• Steve Jobs - Walter Isaacson (2011)
  • Star of the Sea - Joseph O’Conner (2003)
  • Is Marriage for White People?: How the African American Marriage Decline Affects Everyone - Ralph Richard Banks (2011)
  • Bossypants - Tina Fey (2011)
  • The Dark Room - Rachel Seiffert (2001)
  • Boomerang: Travels in the New Third World - Michael Lewis (2011)
  • The Pickup - Nadine Gordimer (2002)
  • Blink: The Power Of Thinking Without Thinking - Malcolm Gladwell (2005)
  • Greaseless: How to Thrive Without Bribes in Developing Countries - Loretta Graziano Breuning (2004)
  • The Historian - Elizabeth Kostova (2003)
  • Drop City - T.C. Boyle (2003)
  • Creation: Darwin, His Daughter & Human Evolution - Randal Keynes (2001)
  • The Elegance of the Hedgehog - Muriel Barbery (2006)
  • Midnight in the Garden of Good and Evil - John Berendt (1994)
  • The Two Gentlemen of Verona - Williams Shakespeare (1623)
  • Blood, Bones, and Butter: The Inadvertent Education of a Reluctant Chef - Gabrielle Hamilton (2011)
  • A Tale of Two Cities - Charles Dickens (1859)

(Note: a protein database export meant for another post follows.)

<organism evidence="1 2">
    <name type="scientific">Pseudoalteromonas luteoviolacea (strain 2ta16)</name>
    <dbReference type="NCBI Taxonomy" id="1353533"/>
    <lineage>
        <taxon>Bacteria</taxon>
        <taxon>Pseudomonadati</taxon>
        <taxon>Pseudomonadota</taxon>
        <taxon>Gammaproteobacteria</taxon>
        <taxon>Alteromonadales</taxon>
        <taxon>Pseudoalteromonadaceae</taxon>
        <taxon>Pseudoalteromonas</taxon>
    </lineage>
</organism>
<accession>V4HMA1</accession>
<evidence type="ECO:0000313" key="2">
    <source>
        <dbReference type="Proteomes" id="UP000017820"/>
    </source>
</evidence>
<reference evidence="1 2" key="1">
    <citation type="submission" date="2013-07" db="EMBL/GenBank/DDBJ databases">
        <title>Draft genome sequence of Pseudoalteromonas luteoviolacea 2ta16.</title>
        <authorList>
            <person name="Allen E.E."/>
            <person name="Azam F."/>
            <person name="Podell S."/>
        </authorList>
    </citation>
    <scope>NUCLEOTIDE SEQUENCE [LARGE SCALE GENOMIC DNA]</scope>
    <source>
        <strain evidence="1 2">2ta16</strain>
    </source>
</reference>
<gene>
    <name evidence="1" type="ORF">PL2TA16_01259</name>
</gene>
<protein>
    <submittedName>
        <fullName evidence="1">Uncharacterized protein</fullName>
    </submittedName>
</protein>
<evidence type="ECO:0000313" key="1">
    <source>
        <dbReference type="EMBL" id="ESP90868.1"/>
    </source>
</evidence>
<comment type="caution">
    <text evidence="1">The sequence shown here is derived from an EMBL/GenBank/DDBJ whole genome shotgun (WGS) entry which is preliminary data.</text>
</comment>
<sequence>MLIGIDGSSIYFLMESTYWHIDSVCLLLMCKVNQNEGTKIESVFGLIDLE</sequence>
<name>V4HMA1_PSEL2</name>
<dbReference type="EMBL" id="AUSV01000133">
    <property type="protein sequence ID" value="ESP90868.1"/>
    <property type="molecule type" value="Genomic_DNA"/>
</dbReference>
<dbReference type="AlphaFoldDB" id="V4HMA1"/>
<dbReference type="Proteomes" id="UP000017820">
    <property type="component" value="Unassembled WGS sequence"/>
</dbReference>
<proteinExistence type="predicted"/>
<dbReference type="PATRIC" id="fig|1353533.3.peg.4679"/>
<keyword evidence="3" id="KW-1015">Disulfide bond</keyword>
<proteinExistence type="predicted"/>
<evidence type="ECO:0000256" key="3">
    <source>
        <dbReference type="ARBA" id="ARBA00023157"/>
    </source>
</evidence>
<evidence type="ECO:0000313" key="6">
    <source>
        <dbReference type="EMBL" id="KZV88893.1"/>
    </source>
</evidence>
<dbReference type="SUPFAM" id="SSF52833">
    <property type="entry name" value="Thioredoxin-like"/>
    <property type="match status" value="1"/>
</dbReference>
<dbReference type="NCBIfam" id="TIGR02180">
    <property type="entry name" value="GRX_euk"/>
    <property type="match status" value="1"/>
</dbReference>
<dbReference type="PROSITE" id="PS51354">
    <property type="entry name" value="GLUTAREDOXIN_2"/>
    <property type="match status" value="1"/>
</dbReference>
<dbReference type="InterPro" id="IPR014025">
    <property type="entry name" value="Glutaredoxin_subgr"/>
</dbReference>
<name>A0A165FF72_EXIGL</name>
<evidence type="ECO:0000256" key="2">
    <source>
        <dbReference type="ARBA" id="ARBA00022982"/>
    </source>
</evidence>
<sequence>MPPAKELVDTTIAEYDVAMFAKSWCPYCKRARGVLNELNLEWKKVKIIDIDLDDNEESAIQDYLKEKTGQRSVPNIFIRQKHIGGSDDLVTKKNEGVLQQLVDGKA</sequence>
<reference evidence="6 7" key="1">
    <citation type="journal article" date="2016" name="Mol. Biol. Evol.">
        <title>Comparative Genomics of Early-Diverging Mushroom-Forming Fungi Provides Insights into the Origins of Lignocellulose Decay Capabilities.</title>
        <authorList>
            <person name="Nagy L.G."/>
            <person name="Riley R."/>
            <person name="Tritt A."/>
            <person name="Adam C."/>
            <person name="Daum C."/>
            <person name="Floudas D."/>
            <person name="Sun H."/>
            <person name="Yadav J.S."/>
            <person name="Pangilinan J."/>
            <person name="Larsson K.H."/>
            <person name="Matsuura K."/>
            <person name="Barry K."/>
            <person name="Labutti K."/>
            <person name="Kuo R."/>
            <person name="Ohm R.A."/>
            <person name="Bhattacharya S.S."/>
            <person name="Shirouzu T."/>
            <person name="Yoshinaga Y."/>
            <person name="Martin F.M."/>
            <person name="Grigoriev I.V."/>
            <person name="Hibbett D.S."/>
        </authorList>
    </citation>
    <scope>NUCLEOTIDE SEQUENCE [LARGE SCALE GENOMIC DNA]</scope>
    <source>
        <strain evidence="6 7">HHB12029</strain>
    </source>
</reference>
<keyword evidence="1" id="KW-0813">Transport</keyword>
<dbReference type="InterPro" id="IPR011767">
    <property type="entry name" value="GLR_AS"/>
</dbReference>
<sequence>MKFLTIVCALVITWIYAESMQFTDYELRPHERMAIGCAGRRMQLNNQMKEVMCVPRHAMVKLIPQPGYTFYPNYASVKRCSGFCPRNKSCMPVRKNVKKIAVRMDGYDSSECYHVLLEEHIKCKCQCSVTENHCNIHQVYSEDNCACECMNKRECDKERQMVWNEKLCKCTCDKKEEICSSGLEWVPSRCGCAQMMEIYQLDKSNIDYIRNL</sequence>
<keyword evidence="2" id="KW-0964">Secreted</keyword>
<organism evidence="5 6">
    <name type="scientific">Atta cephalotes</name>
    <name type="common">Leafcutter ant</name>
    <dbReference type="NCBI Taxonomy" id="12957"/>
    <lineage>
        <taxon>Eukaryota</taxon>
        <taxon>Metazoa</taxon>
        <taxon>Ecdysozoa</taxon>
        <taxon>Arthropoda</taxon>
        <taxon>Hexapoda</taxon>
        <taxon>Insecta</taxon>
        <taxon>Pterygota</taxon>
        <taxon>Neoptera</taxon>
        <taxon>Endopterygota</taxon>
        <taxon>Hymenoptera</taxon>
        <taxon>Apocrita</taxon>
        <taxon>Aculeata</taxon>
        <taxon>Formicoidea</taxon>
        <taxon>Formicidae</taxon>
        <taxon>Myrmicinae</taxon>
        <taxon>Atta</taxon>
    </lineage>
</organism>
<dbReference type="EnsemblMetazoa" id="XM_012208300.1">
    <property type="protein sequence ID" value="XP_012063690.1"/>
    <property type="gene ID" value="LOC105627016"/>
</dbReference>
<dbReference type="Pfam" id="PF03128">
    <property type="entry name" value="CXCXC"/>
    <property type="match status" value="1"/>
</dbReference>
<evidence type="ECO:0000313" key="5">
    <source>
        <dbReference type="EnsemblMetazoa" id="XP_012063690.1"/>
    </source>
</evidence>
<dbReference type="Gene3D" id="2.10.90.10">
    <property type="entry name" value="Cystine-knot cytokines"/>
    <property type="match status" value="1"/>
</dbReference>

• Noticia de un Secuestro - Gabriel García Márquez (1991)
  • The Idiot - Fyodor Dostoyevsky (1868)
  • The Big Burn: Teddy Roosevelt and the Fire That Saved America - Timothy Egan (2009)
  • La Casa Verde - Mario Vargas Llosa (1965)
  • Major: A Black Athlete, a White Era, and the Fight to Be the World’s Fastest Human Being - Todd Balf (2008)
  • The Hobbit - J.R.R. Tolkien (1937)
  • Cuentos Chinos - Andres Oppenheimer (2005)
  • Bridge of Sighs - Richard Russo (2007)
  • Rebuild the Dream - Van Jones (2012)
  • La Casa de los Espíritus - Isabel Allende (1982)
  • The Next IQ: The Next Level of Intelligence for 21st Century Leaders - Arin N. Reeves (2012)
  • The Prophet - Khalil Gibran (1923)
  • La Revolución Perdida: Memorias III - Ernesto Cardenal (2005)
  • The Vanishing Act of Esme Lennox - Maggie O’Farrell (2006)
  • The Tuskegee Syphilis Study - Fred D. Gray (1998)
  • Candide - Voltaire (1758)
  • Me Talk Pretty One Day - David Sedaris (2000)
  • El Síndrome de Ulises - Santiago Gamboa (2005)
  • The Time of Our Lives: A Conversation About America - Tom Brokaw (2012)